IRIS-fire is an international and interdisciplinary research project aimed at ‘Improving the Resilience of Informal Settlements against Fire’.
Over one billion people across the globe live in informal shack settlements, and this number is steadily increasing. Many of these informal settlements (i.e. shantytowns, favelas, slums) are at constant risk of lethal, large-scale destructive fires due to flammable construction materials, heating and cooking methods, shack proximity, etc.
For occupants of these shacks death and injury from fire constitute ‘a serious public health problem’; for example 96% of the world’s burn-related deaths (≈300,000/year) occur in lower and middle-income countries (WHO 2016).
Africa is the fastest urbanizing continent on earth, with an average 7% increase in population between 1990-2015, increasing the population in urban clusters by 484 million. The majority of new urban districts are informal settlements constructed ad-hoc using available materials, with no formal space planning, and with few explicit fire safety measures.
Statistics vary, but in South Africa it is estimated that up to 33% of the country’s population now live in informal settlements. In Cape Town the number of informal dwellings grew from 28,000 in 1993 to 104,000 in 2006 and 220,000 in 2011.
This project initially focuses on informal settlements in and around Cape Town, where the burden of shack fires is particularly high. Across South Africa, there are an estimated ten shack fires a day, often leaving residents dead and in some cases many thousands more homeless.
In Cape Town, the ‘fire capital of South Africa’, the situation is particularly stark. Annually there are ≈500 deaths and 15,000 fire-related hospital admissions due to fire in the city, of which substantial proportions are residents of informal settlements.
In recent years there have been numerous large-scale fires in Cape Town, leaving thousands homeless and many dead; Khayelitsha fire, Jan 2013 (4000 homeless, 5 dead); Kayamandi fire, March 2013 (4500 homeless, 2 dead); Masiphumelele fire, Nov 2015 (4000 homeless, 2 dead); the Boxing Day fires, 2015 (8 dead), and the Imizamo Yethu fire, March 2017 (10,000 homeless, 4 dead).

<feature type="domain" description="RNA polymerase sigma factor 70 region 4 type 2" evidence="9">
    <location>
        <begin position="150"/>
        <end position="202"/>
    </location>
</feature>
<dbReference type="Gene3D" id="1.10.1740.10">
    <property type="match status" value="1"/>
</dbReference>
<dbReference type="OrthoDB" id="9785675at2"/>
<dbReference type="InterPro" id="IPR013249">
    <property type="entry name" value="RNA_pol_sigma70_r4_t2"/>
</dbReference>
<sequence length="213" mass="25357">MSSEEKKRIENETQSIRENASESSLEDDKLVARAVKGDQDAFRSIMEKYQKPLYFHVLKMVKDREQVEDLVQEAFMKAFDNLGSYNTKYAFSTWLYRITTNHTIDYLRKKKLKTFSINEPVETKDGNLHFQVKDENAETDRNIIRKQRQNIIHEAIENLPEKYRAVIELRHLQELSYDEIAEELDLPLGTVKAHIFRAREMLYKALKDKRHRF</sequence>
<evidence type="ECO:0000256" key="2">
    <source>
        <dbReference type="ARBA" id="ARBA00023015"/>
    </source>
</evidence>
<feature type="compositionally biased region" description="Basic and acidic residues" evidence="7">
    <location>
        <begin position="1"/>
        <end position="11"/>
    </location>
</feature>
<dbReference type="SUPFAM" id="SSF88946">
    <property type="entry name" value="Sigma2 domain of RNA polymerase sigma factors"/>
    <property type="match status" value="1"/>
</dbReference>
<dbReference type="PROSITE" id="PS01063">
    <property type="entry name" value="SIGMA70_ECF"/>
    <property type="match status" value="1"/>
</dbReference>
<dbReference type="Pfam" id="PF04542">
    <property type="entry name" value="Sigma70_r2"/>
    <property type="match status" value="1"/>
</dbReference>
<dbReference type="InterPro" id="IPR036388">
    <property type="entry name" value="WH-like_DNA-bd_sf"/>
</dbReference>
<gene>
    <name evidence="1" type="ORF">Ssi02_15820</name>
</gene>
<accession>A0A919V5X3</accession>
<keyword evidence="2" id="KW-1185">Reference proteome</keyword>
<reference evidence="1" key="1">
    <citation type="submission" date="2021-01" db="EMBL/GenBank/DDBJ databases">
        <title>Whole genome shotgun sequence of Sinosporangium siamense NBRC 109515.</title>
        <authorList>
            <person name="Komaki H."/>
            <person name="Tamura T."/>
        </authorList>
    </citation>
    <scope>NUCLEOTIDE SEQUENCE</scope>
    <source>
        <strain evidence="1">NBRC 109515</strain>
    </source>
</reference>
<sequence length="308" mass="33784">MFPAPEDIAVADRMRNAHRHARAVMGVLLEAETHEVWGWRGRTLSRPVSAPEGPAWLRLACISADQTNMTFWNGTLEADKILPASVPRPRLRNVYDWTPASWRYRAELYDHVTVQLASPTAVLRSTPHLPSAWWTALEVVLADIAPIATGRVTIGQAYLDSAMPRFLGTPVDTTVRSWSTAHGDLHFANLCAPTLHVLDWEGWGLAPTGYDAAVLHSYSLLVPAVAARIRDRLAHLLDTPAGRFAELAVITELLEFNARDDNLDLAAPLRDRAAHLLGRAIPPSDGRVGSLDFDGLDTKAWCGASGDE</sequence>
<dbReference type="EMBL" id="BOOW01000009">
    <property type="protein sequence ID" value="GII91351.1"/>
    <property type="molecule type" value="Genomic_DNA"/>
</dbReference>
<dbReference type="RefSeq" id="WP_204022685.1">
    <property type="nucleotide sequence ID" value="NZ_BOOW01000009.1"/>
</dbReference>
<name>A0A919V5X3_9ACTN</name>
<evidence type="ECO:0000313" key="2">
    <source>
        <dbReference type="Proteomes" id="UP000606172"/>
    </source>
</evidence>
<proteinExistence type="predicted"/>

Current discussions on informal settlement policy in South Africa, as in many other jurisdictions internationally, lack the necessary research base to develop creative, interdisciplinary, grounded solutions to fires in informal settlements.
Some policies have stigmatized the individuals living within informal settlements, rather than acknowledging the physical challenges and dynamics that create large-scale fires and exploring ways to practically mitigate the risk factors within the local social and physical context.
In other cases, policies have simply focused on high-end technical solutions, ignoring the complex political, economic and social dynamics of informal settlements within which interventions must be implemented. The key to reducing damage due to fires is to prevent fire spread from the structure of origin; a key concept in western formal settlement design.
Thus the specific challenge for this project is to determine how an interdisciplinary approach to fire science and engineering can improve the resilience of informal settlements against fires.
The research team comprises of engineers and fire safety scientists from The University of Edinburgh and Stellenbosch University, and includes expertise in the social sciences, wildfire and fire dynamics, forensic investigations, and structural fire engineering.
The Western Cape Disaster Management, Fire and Rescue Service are also key partners in the project providing essential expertise and experience of informal settlement fires, as well as their time and resources for the planned experiments.
The IRIS-Fire team, led by Lesley Gibson will be holding a fire workshop at the 2019 Festival of Creative Learning on Tuesday 19 February 2019.
Any University of Edinburgh staff or student may sign up for the event and but we think it may especially appeal to those with interest in: Fire, urban planning and design, geography and anyone interested in urbanisation in the Global South.
Fires in informal settlements are devastating to those living in these urban environments. After a fire, urban redesign (known as reblocking) can take place to facilitate the provision of formal services such as water and sanitation. Basic fire safety such as adequate spacing between homes may be implemented but innovative fire reduction design is usually not considered.
This workshop will introduce participants to the challenge of informal settlement fires, and will then enable participants to consider fire spread reduction in the designing of a reblocked informal settlement through practical learning and experimentation. Participants will work in teams to decide on a design which they will build out of prefabricated modelled dwellings. All teams will have an equal number of modelled dwellings and will be challenged to arrange the dwellings within a predefined space with a focus on fire spread prevention. At the end of the workshop a fire scientist will be invited to select a dwelling to set alight and we will observe the fire spread of each team’s modelled reblocked settlement and discuss the effectiveness of the various designs.
We have been working on the design of dwellings for the experiment and have a combination of steel and cardboard dwellings. Single dwellings, double dwellings and L-shaped dwellings.
The single dwellings are complete and testing of fuel load and optimal distance has started. Once we have the double and L-shaped dwellings welded together, we will finalise the number of dwellings for each team (it is looking like around 50 at the moment) and the density at which teams will need to arrange their dwellings.
There is plenty of creative learning happening for the organisers of this event and we can’t wait to welcome participants to learn alongside us.